A political activist convicted of defaming Thailand’s monarchy is to be freed from prison after being granted a royal pardon — in the same week that two others were jailed for similar offenses, despite their cases having previously been dismissed.
The recent sentences highlight the “unconditional taboo” of speaking out against the royal family, human rights activists say, in a nation with some of the harshest lese majeste laws in the world.
Surachai Danwattananusorn, 71, who led a branch of the red-shirt movement, was sentenced last year to seven-and-a-half years in prison for remarks he made in three speeches during the protests in 2010. Surachai filed for a royal pardon last year and was expected to be released from a Bangkok prison on Thursday.
His release follows the appeal court’s decision this week to overturn acquittals made in two other lese majeste cases.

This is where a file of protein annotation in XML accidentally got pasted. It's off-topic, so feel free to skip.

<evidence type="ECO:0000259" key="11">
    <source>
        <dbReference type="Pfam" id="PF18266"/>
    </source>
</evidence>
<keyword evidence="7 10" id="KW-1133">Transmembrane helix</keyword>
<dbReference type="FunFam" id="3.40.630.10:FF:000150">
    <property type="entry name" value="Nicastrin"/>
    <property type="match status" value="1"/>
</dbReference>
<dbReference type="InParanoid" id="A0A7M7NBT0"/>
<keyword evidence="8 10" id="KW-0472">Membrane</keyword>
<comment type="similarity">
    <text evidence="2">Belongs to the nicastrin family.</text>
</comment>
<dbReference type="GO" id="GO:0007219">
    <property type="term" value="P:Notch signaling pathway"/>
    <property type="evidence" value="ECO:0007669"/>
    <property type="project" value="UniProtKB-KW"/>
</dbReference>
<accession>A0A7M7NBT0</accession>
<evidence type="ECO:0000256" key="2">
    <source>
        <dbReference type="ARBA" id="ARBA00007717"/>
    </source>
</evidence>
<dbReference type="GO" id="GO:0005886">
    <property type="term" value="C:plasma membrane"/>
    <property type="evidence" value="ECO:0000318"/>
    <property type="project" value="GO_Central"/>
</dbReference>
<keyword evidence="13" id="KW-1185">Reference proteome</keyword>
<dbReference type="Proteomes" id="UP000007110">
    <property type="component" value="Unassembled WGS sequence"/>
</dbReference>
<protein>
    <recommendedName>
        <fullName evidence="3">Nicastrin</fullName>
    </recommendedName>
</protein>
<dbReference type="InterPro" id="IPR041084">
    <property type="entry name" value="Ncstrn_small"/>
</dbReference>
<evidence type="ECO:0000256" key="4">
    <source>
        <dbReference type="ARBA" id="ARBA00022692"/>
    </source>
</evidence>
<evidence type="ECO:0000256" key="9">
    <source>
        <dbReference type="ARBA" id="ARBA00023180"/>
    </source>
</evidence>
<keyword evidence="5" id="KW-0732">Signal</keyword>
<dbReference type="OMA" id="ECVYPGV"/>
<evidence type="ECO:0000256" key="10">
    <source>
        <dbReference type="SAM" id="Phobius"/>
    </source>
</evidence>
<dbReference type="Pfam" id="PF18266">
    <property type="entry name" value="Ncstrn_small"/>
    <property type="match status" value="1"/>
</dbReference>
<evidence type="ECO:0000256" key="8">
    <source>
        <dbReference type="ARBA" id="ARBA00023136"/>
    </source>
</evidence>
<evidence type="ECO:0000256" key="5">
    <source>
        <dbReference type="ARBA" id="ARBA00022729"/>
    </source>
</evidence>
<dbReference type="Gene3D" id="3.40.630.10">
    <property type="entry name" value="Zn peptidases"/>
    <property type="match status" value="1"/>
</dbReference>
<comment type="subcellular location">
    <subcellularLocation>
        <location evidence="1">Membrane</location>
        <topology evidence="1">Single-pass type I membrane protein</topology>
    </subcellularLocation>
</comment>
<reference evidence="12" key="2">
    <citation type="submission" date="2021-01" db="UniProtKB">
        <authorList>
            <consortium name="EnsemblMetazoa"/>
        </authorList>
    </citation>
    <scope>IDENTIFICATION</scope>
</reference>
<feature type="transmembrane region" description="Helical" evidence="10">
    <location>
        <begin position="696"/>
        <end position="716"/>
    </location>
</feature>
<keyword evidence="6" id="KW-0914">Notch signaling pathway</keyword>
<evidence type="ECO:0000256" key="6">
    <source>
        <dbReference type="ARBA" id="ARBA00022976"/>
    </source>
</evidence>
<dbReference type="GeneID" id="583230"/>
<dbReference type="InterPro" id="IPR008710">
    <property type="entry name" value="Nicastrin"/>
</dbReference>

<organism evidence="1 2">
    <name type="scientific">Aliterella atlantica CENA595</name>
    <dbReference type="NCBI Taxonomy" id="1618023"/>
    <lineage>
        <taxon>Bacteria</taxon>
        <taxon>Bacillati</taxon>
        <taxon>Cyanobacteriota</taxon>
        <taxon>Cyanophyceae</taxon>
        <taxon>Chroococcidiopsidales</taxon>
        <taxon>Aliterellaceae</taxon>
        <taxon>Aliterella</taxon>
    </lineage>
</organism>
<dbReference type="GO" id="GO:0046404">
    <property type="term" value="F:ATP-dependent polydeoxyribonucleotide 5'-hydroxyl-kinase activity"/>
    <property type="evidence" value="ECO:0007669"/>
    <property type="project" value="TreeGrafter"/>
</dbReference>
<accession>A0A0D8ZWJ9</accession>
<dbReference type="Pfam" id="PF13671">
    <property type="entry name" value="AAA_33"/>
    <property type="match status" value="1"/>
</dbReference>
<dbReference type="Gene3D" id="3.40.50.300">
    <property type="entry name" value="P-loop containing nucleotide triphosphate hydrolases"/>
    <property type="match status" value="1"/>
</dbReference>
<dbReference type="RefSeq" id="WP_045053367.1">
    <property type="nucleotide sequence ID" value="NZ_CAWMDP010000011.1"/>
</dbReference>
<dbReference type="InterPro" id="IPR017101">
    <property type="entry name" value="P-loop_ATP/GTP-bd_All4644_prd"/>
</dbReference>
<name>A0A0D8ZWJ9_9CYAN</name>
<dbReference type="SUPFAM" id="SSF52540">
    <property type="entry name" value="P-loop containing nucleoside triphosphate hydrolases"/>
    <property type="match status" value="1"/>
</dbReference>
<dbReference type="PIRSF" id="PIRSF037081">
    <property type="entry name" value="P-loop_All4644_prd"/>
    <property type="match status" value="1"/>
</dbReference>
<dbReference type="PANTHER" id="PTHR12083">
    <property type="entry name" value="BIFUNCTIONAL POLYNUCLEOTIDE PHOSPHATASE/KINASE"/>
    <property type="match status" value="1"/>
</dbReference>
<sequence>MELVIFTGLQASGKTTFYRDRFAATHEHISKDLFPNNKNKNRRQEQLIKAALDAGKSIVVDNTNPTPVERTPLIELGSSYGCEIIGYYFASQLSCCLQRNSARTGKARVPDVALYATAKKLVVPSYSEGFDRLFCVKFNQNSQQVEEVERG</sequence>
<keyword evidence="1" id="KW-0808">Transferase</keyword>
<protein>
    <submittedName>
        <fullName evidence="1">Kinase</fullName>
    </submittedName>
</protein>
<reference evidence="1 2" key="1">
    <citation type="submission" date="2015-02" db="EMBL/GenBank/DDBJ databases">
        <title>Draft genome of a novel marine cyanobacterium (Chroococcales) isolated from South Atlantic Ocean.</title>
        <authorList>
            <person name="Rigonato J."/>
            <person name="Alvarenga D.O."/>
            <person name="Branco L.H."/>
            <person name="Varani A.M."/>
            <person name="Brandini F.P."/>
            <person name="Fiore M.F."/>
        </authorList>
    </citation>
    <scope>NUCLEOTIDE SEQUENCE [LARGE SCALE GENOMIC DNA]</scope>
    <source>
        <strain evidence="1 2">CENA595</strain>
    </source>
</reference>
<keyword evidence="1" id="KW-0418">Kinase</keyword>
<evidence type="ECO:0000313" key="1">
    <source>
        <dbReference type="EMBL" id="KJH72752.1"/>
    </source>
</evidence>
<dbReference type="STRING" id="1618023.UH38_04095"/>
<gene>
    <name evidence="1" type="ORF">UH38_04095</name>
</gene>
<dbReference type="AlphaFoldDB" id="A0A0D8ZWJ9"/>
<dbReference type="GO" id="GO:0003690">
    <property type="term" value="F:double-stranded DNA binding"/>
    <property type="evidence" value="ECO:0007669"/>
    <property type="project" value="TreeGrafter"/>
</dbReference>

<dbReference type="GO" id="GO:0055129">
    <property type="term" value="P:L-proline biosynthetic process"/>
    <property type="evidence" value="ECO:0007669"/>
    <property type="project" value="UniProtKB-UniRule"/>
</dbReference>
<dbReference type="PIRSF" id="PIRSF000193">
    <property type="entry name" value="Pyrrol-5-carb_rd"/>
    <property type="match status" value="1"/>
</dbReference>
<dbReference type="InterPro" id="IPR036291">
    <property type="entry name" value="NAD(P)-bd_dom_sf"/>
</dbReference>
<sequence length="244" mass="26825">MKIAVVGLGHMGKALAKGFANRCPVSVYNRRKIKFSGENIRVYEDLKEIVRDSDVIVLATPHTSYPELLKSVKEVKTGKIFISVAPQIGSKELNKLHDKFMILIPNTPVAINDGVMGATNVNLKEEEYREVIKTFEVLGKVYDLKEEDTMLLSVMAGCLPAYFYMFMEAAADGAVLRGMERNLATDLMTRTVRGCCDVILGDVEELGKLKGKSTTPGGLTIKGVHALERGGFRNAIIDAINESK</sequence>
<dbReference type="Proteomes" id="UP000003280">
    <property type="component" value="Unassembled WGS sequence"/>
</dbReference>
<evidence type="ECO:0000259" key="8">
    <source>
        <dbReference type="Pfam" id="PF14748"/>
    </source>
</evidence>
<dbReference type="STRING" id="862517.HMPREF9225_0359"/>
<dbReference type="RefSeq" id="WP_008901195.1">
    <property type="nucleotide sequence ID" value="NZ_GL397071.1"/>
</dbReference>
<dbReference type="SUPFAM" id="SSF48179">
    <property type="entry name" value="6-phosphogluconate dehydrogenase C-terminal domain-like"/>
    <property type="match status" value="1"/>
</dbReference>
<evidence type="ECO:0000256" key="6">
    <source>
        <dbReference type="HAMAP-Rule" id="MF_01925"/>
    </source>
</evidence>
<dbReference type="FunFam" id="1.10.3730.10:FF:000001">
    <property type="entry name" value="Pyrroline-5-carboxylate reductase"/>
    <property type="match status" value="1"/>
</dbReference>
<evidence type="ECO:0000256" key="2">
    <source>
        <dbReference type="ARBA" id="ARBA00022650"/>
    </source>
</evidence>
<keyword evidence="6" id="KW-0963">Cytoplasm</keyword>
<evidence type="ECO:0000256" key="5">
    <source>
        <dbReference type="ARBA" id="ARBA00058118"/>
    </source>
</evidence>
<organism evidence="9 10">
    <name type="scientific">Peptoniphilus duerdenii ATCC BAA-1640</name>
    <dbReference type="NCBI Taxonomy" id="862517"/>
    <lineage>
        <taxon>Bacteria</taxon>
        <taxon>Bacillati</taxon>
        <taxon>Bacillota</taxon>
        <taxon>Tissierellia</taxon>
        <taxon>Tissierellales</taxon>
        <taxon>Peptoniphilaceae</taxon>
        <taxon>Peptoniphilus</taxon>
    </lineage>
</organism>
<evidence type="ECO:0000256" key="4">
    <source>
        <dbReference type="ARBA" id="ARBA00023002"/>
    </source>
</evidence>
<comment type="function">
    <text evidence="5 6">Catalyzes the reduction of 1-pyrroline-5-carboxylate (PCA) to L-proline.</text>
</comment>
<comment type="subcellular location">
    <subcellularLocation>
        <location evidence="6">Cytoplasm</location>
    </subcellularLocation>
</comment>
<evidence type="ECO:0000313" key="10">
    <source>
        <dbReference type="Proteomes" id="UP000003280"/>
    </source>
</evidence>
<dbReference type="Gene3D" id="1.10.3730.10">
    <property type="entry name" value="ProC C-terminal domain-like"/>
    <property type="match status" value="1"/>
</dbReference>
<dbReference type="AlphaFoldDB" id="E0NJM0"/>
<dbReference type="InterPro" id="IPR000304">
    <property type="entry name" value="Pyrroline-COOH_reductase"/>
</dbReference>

In one case, a royalist yellow-shirt leader and media mogul, Sondhi Limthongkul, was sentenced to two years for repeating allegedly anti-royalist comments originally made by a follower of former Thai prime minister Thaksin Shinawatra.
Sondhi’s case had been initially thrown out on the grounds that he was repeating the comments in a call for the pro-Thaksin activist to be prosecuted. On Tuesday, however, an appeal court overturned that dismissal on the grounds that Sondhi was “[making] those words known to an even wider audience.” He is expected to appeal.
In the second case, the appeals court overturned another previous dismissal, this one concerning online comments posted by a Thai woman in 2008. While a criminal court initially ruled that there was insufficient evidence to convict Noppawan Tangudomsuk, a judge ruled this week that an investigation had shown “that the messages posted originated form the defendant’s computer.”
Thailand’s lese majeste laws punish those found guilty of “defaming, insulting or threatening the king, queen or heir to the throne or regent.” Each offense carries a maximum sentence of 15 years in jail.
Critics claim the laws are used to silence debate and dissent.